“I do not like to lose”. Joseph Schooling who recently won an Olympic gold medal for Singapore mentioned this, possibly several times, during interviews. In fact, nobody likes to lose. Whether we are in school, at work, in games or investing in stocks, we never like the feeling of being a loser. If anyone tells us that he trades stocks to lose money, then I think there is really something wrong with him. He must well take the money and donate to charity and make a name for himself. The fact that we trade or play (whatever we can call it) stocks, is that we want to win, and of course, the reward for being a winner in stocks is the dollars and cents that come along with it.
So, from a human psychology point of view, we get into stocks because we want to win. It is that simple. Consciously or unconsciously, trying to win in every stock becomes our guiding principle. To keep the subject in focus, I shall leave investing in stocks as a portfolio in another session (or my conducted courses or another forum) and concentrate on our reactions to the individual stock price movements. The fundamental fact about investing is that not everyone is a winner all the time. No matter how robust our selection system and how well-timed our entry points are, there bound to have occasions when we bought a stock and the share price tanked, maybe for several weeks or even months. For some unlucky ones, they could have bought a stock right at a peak price, and never able to see any higher price for the foreseeable future. Now what do we do if we happened to be one of those unlucky ones. A lot of people mentioned about stop loss, cut loss, sell into strength whatever we can call them. But in reality, how many people really are willing to do that? Being human beings, we do not like to lose, and that actually inhibit us from selling stocks at a loss (or even to buy stocks in the first place). It’s very extremely easy to sell at a loss for paper trading with no emotions involved, but to sell at a loss with real money really takes a lot more courage to do so.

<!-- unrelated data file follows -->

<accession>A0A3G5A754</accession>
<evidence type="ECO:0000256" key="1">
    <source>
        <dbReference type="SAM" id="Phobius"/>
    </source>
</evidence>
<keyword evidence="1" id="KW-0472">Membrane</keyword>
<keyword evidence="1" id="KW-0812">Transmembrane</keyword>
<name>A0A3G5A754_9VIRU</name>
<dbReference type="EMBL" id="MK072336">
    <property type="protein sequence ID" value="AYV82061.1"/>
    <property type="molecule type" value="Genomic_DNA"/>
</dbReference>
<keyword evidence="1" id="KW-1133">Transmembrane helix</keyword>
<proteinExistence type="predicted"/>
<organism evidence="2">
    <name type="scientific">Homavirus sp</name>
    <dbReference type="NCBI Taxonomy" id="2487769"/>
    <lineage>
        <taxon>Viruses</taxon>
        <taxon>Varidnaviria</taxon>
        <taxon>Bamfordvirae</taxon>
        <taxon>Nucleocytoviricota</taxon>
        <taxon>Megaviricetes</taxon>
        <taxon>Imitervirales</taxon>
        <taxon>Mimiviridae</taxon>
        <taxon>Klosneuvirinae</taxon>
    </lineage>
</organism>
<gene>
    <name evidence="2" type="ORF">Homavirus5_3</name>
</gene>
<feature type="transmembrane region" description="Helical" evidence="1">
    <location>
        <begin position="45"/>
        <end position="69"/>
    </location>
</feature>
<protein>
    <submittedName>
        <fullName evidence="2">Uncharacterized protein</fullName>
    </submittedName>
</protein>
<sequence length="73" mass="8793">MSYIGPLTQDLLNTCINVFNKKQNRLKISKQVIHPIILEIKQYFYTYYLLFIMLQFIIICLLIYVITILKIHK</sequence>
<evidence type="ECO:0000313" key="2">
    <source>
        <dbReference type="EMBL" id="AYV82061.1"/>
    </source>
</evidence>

Guided by this ‘not-to-lose’ principle, it is not uncommon that people average down in hope of a turn-around in the stock price somewhere in the future. But there is really a cost in averaging down.
Let’s take a hypothetical case. The on-going price is $2 and we make a purchase of 1000 shares. Not including brokerage and all the other charges, the cost to us is $2,000. Let say each time when the stock tanks by 50%, we make purchase to average down our purchase price (see table). By the time when the price became a penny stock of $0.125, we would have made several rounds of purchases, and even that our average price is $0.38, which is 3 times more than the on-going trading price. Of course, this case is one out of infinite possibilities of what can happen in reality, but the point here is that the whole exercise were carried out totally relying on numbers… no emotions, purely mechanical and well-disciplined. In this example, I am assuming that we purchased more stocks each time the stock price dropped 50%, if one starts to average say at a drop of 20%, then it would be a lot harder to average down. So in reality, there is a cost in using the ‘averaging down’ technique especially when a turn-around is not in sight.